Everyone knows the saying, Change is Hard. And anyone who’s ever tried to lead change – whether starting a new diet at home or starting a new initiative at work – knows that it can be incredibly tough to create lasting, effective change, even on the smallest of scales.
What stinks about that, though, is the fact that change – and the need for change – is everywhere.
In many ways my life, especially over the last couple of years, has been my own personal study of change. Whether it’s starting (and finishing business school), getting married, or looking for a new job, the one constant in my life has definitely been change (I mean, even my blog is about change!)
Of course, I know I’m not unique in this regard.
CSR practitioners often talk about driving change internally or influencing others to create change within their organization. In fact, as I learned last year, one of the most crucial core competencies for CSR professionals, as identified by the Boston College Center for Corporate Citizenship, is the ability to lead change.
After all, when we’re asking our coworkers, our bosses, or our peers to integrate sustainability or CSR values and behaviors into their routines, we’re asking them to change.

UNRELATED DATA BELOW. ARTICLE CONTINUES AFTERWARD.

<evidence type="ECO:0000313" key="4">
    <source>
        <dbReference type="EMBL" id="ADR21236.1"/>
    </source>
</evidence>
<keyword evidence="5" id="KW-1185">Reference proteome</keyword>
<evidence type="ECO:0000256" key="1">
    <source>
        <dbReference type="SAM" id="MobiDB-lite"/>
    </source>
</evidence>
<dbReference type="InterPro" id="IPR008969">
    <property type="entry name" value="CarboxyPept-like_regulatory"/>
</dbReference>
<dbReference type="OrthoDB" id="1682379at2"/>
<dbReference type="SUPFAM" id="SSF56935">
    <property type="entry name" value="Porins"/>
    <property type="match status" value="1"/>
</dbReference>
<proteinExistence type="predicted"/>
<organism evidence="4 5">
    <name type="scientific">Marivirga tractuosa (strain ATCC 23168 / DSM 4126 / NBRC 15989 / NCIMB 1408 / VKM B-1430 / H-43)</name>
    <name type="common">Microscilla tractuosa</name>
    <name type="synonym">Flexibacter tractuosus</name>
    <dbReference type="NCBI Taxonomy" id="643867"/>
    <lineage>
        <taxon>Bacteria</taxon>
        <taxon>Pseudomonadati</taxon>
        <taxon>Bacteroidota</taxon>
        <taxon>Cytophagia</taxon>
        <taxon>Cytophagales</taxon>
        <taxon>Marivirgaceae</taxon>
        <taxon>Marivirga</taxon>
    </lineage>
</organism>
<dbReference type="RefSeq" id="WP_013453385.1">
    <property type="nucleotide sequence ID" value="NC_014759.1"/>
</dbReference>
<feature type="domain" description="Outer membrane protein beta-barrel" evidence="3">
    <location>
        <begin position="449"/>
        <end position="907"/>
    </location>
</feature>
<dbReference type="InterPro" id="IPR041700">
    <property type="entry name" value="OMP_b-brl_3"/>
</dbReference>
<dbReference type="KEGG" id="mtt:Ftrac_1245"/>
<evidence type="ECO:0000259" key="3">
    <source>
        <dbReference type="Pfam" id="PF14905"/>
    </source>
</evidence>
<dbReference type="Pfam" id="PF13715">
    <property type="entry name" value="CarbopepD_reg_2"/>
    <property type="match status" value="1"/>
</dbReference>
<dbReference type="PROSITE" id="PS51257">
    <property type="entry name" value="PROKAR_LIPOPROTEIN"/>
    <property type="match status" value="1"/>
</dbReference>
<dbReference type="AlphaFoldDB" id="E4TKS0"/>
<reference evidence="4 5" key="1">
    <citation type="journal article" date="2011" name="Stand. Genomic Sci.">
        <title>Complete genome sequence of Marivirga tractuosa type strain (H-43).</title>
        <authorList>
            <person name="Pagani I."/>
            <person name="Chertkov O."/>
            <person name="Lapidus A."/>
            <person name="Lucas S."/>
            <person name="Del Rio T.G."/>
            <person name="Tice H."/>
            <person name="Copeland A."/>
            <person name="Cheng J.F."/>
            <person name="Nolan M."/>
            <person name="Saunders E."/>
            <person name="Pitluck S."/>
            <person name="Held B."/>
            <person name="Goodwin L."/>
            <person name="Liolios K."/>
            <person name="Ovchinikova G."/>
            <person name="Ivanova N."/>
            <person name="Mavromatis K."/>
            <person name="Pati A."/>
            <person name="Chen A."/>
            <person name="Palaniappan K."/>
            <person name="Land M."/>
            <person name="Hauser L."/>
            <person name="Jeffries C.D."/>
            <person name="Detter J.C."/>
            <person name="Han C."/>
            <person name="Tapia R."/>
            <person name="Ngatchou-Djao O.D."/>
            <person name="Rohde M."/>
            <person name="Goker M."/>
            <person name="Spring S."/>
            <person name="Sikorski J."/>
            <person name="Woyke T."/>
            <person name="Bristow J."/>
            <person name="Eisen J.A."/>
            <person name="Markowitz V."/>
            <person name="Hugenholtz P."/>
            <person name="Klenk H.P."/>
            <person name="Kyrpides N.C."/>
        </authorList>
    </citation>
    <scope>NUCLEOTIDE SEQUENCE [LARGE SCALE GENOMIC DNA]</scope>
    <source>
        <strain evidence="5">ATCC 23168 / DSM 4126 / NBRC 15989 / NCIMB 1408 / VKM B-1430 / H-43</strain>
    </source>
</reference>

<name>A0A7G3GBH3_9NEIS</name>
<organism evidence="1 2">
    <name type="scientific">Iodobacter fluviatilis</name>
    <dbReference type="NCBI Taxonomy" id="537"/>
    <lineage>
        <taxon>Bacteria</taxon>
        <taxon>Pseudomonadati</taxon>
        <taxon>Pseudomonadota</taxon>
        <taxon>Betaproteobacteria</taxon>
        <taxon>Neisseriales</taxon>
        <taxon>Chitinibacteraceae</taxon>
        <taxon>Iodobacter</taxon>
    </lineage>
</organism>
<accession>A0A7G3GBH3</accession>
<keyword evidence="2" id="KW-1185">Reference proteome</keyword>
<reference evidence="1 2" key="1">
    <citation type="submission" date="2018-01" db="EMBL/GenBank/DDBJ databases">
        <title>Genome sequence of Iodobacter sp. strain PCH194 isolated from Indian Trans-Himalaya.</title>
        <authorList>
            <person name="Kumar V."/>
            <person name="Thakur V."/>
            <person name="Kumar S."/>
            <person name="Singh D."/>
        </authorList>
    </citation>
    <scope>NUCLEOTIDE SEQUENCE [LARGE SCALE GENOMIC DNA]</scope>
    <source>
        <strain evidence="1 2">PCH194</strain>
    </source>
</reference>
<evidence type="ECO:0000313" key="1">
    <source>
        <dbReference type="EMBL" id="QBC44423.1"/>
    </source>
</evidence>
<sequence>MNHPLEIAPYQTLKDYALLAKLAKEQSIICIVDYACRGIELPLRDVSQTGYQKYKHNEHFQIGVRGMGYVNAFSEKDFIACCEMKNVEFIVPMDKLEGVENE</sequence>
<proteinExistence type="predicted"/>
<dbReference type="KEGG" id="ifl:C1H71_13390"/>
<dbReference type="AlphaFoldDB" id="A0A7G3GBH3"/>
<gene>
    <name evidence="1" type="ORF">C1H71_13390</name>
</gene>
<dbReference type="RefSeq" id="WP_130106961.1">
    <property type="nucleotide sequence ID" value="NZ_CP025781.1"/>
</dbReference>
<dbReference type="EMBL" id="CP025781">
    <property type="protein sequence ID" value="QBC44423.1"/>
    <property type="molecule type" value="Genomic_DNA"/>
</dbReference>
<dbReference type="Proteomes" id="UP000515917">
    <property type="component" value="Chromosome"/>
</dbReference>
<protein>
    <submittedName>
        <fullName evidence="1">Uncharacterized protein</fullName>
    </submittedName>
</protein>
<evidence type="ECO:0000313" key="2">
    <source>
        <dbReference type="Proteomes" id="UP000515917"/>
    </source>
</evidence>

And of course, we end up right back where we started: Change is Hard.
All of these questions and issues have been on my mind a lot recently, as I think about both the changes I am going through in my personal life, as well as the changes I am undertaking professionally.
If Dan and Chip’s names sound familiar to you, it’s because they probably are – both are business school professors, and a few years ago they published their much-acclaimed book Made to Stick (another fantastic read that I recommend highly).
Over the course of 250 pages or so, the Heath brothers break down change into three buckets:
- Direct the Rider
- Motivate the Elephant
- Shape the Path
At this point you’re probably wondering what the heck I’m talking about. So, here’s the deal:
According to Dan and Chip, inside everyone is an Elephant and its Rider.
The Elephant is our emotional side, our irrational side – the part in each of us that worries, loves, fears and acts on impulse. On the other hand, each of us also has a Rider – that is, our ability to reason, to analyze, or to look at things with black and white objectivity.
The relationship between the Elephant and the Rider is based on one simple idea: The Rider believes that through reason and logic, it can control the Elephant.
If you think about this for a second, you’ll know it’s true: how many times, for instance, have you forced yourself to sign up for that project, accept that job offer, or generally do something you didn’t really want to – just because it was The Right Thing to Do?
I know I certainly have.